The intimate link: Birth control’s connections with sexuality

The intimate link: Birth control’s connections with sexuality

IUDs are one of the most effective long-term reversible contraceptive options available to women

Intrauterine devices (IUDs) are one of the most effective long-term reversible contraception options available to women. 

Ninety-nine percent of U.S. women will use contraception at some point in their lives, and the average heterosexual woman will need to use contraception for more than 25 years.

Although contraceptives must be effective to prevent pregnancy, they also must be acceptable so women will use them.

But dissatisfaction with birth control methods runs high: more than half of women will stop using a new method within one year. Researchers are trying to unlock the key factors behind this dissatisfaction.

A vital but under-examined aspect of what makes contraceptives appealing or unappealing is their “sexual acceptability,” a term I’ve coined that refers to how contraceptives affect sexual experiences.

Research on male condoms shows that condoms’ effect on male sexual enjoyment will shape the way men use them. But until recently, research on female methods has not paid similar attention to women’s sexuality.

Now, growing evidence suggests that sexuality impacts women’s contraceptive preferences and practices, too. Here are three examples from my research:

First, our data suggest that sexuality matters greatly to women when selecting a birth control method. In a study of contraception seekers at four family planning clinics, we listed two sexuality-related factors alongside common characteristics such as efficacy and partner acceptability.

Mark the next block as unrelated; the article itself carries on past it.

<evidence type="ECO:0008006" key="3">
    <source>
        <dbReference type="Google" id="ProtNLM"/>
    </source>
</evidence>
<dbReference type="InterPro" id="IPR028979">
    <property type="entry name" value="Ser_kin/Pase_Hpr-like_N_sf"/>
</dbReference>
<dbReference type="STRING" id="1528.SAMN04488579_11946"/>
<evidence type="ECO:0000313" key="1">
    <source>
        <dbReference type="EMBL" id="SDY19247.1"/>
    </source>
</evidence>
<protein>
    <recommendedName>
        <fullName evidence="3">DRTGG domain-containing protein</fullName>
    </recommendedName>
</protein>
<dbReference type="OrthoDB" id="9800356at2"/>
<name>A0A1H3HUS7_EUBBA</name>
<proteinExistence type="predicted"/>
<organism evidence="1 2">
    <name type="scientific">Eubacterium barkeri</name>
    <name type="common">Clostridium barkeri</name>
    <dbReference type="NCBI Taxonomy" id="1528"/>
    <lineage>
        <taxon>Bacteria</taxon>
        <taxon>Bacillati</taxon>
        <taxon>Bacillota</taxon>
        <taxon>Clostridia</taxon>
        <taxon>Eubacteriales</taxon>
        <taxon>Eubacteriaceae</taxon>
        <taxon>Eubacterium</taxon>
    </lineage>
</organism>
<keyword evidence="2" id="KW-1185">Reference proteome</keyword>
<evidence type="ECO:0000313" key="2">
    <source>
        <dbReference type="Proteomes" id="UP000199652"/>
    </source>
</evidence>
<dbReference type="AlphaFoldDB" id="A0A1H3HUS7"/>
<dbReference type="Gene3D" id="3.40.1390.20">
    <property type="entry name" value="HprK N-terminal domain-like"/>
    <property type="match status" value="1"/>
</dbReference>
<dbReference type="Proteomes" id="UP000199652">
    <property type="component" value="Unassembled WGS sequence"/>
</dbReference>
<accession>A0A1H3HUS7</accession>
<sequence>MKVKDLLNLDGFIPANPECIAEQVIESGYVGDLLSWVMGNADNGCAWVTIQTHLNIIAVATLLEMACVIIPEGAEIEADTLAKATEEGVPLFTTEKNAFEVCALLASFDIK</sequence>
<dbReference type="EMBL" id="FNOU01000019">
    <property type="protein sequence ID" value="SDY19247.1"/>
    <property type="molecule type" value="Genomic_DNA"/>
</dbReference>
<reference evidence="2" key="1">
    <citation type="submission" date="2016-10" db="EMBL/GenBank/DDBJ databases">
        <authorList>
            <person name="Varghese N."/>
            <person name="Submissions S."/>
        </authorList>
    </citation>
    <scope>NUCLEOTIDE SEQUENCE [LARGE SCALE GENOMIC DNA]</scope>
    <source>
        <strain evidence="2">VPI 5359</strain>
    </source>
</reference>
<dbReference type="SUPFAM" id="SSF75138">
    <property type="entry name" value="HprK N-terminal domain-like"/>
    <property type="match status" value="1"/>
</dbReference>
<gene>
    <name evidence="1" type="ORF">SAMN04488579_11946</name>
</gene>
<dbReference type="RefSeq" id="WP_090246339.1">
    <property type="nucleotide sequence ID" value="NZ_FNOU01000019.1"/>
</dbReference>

Women ranked factors of “doesn’t reduce my libido” and “doesn’t interrupt sex” just as highly as efficacy and more highly than all other criteria.

Second, the most effective methods available, intrauterine devices (IUDs) and implants, have the ability to improve women’s sexual well-being. In our recent study of patients who chose these methods, 40 percent reported sexual improvements due to their method, while only 15 percent reported sexual detractions.

Our results suggested that many women can more fully enjoy sexual activity when the threat of pregnancy is greatly reduced.

Third, women’s sexual experiences with their methods appear strongly related to their overall satisfaction with their method – and how long they continue using it.

In one study, among those women reporting the greatest dissatisfaction with their method, none perceived a positive sexual change due to their method. But among those strongly satisfied with their method, the overwhelming majority reported either a positive sexual change (48 percent) or no sexual change (40 percent).

This made a big difference in whether women continued using their method over time. Among women who said their method had a positive effect on their sex life, almost 100 percent were still using their method at one year.

The same was true for only 60 percent of women who believed their method had a negative effect on their sex lives.

In fact, women’s sexual perceptions of their method had a bigger influence on continued use of birth control than all other factors we measured, including side effects such as bleeding and cramping.

My research suggests that sexual acceptability could greatly help explain women’s contraceptive preferences and practices.

So what’s next? We’re applying our research findings to enhanced contraceptive counseling and clinical care to better match women with methods they’ll find sexually acceptable.

In time, women could experience greater satisfaction with their birth control method, more continued and consistent use and less frequent unwanted pregnancy.


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